“I kin sing, too,” she gasped hurriedly, as if unwilling that the applause should lapse. “I kin sing. Oh, dear! Kla’uns,” piteously, “What is it I sing?”
“Ben Bolt,” suggested Clarence.
“Oh, yes. Oh, don’t you remember sweet Alers Ben Bolt?” began Susy, in the same breath and the wrong key. “Sweet Alers, with hair so brown, who wept with delight when you giv’d her a smile, and—” with knitted brows and appealing recitative, “what’s er rest of it, Kla’uns?”
“Who trembled with fear at your frown?” prompted Clarence.
“Who trembled with fear at my frown?” shrilled Susy. “I forget er rest. Wait! I kin sing—”
“Praise God,” suggested Clarence.
“Yes.” Here Susy, a regular attendant in camp and prayer-meetings, was on firmer ground.
Promptly lifting her high treble, yet with a certain acquired deliberation, she began, “Praise God, from whom all blessings flow.” At the end of the second line the whispering and laughing ceased. A deep voice to the right, that of the champion poker player, suddenly rose on the swell of the third line. He was instantly followed by a dozen ringing voices, and by the time the last line was reached it was given with a full chorus, in which the dull chant of teamsters and drivers mingled with the soprano of Mrs. Peyton and Susy’s childish treble. Again and again it was repeated, with forgetful eyes and abstracted faces, rising and falling with the night wind and the leap and gleam of the camp fires, and fading again like them in the immeasurable mystery of the darkened plain.
In the deep and embarrassing silence that followed, at last the party hesitatingly broke up, Mrs. Peyton retiring with Susy after offering the child to Clarence for a perfunctory “good-night” kiss, an unusual proceeding, which somewhat astonished them both—and Clarence found himself near Mr. Peyton.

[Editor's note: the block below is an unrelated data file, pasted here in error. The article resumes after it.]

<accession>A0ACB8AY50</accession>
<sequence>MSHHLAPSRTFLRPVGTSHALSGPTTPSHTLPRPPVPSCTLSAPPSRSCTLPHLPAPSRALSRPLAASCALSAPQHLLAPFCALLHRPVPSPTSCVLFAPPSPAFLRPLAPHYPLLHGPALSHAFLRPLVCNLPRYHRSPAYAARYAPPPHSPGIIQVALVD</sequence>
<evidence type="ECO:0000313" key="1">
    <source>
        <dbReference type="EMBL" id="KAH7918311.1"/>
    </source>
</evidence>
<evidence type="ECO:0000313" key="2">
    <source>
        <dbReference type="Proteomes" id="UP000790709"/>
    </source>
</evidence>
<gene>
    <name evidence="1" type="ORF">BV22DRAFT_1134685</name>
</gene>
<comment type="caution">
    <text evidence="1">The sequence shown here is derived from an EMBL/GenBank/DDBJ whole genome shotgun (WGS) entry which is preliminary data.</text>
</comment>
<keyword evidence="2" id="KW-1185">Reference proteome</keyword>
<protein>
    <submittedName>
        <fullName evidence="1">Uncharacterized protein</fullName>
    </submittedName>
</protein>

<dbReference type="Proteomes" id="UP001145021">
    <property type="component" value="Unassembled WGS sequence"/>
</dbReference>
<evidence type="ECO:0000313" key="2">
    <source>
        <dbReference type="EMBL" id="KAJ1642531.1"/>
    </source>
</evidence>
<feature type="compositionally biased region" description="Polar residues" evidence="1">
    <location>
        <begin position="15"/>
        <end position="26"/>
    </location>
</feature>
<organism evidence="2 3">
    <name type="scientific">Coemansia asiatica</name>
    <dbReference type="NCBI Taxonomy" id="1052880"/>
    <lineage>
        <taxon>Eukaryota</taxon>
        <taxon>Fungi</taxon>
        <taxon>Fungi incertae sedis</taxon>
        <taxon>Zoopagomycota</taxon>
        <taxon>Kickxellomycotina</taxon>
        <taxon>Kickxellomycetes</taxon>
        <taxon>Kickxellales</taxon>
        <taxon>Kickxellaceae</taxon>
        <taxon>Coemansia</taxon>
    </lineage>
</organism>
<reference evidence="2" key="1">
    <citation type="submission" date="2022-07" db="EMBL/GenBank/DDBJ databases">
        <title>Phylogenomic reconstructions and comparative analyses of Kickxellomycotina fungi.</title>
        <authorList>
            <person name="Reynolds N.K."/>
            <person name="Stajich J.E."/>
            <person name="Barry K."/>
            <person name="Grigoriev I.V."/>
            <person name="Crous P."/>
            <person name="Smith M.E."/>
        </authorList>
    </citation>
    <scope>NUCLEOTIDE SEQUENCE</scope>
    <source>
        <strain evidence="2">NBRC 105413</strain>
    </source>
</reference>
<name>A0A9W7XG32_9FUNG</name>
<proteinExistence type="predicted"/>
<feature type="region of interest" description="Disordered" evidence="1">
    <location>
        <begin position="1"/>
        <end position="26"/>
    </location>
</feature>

“I think,” said Clarence timidly, “I saw an Injin to-day.”
Mr. Peyton bent down towards him. “An Injin—where?” he asked quickly, with the same look of doubting interrogatory with which he had received Clarence’s name and parentage.
The boy for a moment regretted having spoken. But with his old doggedness he particularized his statement. Fortunately, being gifted with a keen perception, he was able to describe the stranger accurately, and to impart with his description that contempt for its subject which he had felt, and which to his frontier auditor established its truthfulness. Peyton turned abruptly away, but presently returned with Harry and another man.
“You are sure of this?” said Peyton, half-encouragingly.
“As sure as you are that your father is Colonel Brant and is dead?” said Harry, with a light laugh.
Tears sprang into the boy’s lowering eyes. “I don’t lie,” he said doggedly.
“I believe you, Clarence,” said Peyton quietly. “But why didn’t you say it before?”